I’ve had a love affair with the written word all my life. I grew up on Nancy Drew, Tom Sawyer and Grimm’s Fairy Tales, eventually graduating to authors like Le Carré, Grisham and Nora Roberts as well as biography and autobiography.
As a kid, summers would find me lounging against a tree in a local park, my bike parked nearby and my current book and an apple in hand. During the cold months, I spent many a happy Saturday afternoon at the library.
It wasn’t until I was in second year university that I gave much thought to the future of my writing. My American Lit prof asked me to stay back after one class. I had just completed one of his (in)famous 600-word essays. He asked me if I was considering going into journalism, because he found my essays tightly organized and succinct. That ability, he told me, would make me a good candidate for reporting. I switched universities and programs, left home, took out a student loan and made my way to Ottawa, Ontario and the Carleton University School of Journalism.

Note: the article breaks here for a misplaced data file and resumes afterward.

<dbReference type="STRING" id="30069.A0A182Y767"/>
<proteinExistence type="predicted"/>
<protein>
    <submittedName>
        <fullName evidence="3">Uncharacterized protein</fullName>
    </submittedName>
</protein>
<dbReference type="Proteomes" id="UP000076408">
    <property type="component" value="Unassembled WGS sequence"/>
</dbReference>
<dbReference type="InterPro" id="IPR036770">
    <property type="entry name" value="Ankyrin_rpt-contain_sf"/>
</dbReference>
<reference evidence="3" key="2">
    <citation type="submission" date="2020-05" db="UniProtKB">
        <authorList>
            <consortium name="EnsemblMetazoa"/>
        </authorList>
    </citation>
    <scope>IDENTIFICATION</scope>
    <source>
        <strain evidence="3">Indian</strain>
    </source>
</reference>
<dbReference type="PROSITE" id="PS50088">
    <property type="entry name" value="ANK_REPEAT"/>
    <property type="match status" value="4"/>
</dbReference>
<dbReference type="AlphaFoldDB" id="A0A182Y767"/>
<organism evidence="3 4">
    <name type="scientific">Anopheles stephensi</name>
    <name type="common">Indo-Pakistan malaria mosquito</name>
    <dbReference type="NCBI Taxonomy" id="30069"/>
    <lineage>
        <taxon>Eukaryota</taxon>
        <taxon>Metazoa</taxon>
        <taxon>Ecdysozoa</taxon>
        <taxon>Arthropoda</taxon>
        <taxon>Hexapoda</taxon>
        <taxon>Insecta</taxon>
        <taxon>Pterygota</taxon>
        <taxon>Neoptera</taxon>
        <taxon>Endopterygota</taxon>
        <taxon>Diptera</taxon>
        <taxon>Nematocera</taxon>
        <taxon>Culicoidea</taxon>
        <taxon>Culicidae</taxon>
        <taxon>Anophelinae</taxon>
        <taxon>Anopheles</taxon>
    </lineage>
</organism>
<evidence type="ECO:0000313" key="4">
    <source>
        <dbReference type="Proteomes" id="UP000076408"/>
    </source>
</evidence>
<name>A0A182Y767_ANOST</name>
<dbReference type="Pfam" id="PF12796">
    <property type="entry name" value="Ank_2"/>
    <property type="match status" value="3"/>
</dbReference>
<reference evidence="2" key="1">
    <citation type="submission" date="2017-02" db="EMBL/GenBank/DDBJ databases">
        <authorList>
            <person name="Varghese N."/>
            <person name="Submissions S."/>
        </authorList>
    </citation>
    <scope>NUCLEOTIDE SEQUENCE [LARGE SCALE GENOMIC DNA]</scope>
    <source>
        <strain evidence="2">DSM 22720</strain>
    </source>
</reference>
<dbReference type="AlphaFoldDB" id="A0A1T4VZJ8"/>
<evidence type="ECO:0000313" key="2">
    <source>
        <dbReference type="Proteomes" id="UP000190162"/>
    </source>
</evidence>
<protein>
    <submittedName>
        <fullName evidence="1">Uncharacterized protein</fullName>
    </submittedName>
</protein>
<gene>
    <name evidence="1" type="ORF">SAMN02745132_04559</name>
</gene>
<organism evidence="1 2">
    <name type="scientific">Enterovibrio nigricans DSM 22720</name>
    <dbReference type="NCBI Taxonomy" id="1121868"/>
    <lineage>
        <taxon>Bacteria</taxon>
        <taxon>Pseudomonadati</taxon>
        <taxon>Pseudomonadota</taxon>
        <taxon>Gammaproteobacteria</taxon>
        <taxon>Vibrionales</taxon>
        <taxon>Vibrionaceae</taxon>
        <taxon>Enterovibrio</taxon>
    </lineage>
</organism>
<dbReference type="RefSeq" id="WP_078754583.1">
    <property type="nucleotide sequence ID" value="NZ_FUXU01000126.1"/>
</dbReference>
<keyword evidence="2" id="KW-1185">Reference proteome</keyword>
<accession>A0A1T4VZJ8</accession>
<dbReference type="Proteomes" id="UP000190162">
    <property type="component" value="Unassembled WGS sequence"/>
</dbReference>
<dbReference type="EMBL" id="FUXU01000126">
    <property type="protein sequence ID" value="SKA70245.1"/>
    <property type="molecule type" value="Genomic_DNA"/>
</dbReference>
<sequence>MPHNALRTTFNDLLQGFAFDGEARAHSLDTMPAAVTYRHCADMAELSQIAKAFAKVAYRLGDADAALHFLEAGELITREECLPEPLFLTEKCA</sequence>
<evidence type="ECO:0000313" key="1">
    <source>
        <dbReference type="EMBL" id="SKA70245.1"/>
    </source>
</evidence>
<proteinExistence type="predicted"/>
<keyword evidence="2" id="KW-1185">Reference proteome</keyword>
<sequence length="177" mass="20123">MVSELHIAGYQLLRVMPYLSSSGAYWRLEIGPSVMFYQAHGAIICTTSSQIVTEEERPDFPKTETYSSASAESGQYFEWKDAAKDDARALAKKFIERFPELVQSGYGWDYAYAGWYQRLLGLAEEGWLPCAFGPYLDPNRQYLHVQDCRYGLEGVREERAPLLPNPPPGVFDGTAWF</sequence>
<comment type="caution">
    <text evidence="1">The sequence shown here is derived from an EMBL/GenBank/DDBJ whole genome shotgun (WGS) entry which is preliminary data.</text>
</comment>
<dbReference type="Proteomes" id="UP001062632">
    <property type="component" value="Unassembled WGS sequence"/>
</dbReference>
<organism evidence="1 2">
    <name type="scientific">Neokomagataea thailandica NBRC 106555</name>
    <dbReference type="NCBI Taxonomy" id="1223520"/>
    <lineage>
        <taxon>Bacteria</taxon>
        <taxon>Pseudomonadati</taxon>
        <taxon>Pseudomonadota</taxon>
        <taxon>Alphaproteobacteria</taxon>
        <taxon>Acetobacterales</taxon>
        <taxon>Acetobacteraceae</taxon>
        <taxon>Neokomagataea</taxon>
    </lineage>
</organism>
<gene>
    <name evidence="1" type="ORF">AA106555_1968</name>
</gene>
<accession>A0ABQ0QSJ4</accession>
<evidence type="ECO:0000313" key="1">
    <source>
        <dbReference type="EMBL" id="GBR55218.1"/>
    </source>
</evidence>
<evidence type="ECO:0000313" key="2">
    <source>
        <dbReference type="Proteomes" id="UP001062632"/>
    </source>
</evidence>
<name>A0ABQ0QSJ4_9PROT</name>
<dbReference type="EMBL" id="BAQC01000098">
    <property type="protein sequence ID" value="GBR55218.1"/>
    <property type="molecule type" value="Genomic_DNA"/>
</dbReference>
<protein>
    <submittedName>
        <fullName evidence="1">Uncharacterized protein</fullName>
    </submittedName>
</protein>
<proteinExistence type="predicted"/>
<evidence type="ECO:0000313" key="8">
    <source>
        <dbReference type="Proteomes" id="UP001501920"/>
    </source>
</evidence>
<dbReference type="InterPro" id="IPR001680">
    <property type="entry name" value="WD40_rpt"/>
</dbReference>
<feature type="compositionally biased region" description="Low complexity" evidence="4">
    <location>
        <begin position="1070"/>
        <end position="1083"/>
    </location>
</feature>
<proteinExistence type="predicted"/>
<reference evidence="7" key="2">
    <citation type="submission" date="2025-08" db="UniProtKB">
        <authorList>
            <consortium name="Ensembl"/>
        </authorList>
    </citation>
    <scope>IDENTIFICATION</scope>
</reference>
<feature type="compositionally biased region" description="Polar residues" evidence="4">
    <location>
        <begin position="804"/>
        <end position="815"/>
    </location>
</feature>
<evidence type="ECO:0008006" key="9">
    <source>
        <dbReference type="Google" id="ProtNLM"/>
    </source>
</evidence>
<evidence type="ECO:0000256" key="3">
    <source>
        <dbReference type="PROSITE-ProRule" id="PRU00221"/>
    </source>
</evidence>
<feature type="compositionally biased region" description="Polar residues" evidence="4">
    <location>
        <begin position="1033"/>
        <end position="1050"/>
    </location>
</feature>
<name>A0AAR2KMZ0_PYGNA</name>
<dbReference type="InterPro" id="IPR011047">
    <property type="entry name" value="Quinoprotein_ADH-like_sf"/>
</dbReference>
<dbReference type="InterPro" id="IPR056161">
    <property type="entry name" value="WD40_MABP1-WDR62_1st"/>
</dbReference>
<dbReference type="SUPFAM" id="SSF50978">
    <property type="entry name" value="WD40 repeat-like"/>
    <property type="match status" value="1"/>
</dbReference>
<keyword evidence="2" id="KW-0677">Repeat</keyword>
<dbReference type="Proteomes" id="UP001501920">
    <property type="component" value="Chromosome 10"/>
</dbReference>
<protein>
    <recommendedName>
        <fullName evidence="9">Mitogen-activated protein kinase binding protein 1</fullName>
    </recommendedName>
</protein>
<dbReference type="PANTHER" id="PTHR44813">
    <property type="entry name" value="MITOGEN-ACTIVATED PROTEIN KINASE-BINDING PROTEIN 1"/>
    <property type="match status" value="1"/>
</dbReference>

Fast forward “a few” years and, I never did pursue a journalism career but I did become a professional writer and editor. Now, I’m a published fiction author and what is called “a later bloomer” – I’ve reinvented myself yet again. And this time, I am pursuing my true passion: writing novels that tell stories about people who are embracing change and transforming their lives and the lives of their loved ones for the better.
My husband and I live in the foothills of the Laurentians in Quebec, Canada with our three cats and a very large dog. Our daughter is a published non-fiction author. We have one grandson.
Where to find Mary Metcalfe online
Montreal in the 1970s. The Vietnam War is still sparking controversy. The second tide of feminism still washes in on women as Daisy, a flaxen-haired cocker spaniel, recounts in touching, albeit humorous, detail, the story of her life as it intersects with her humans.
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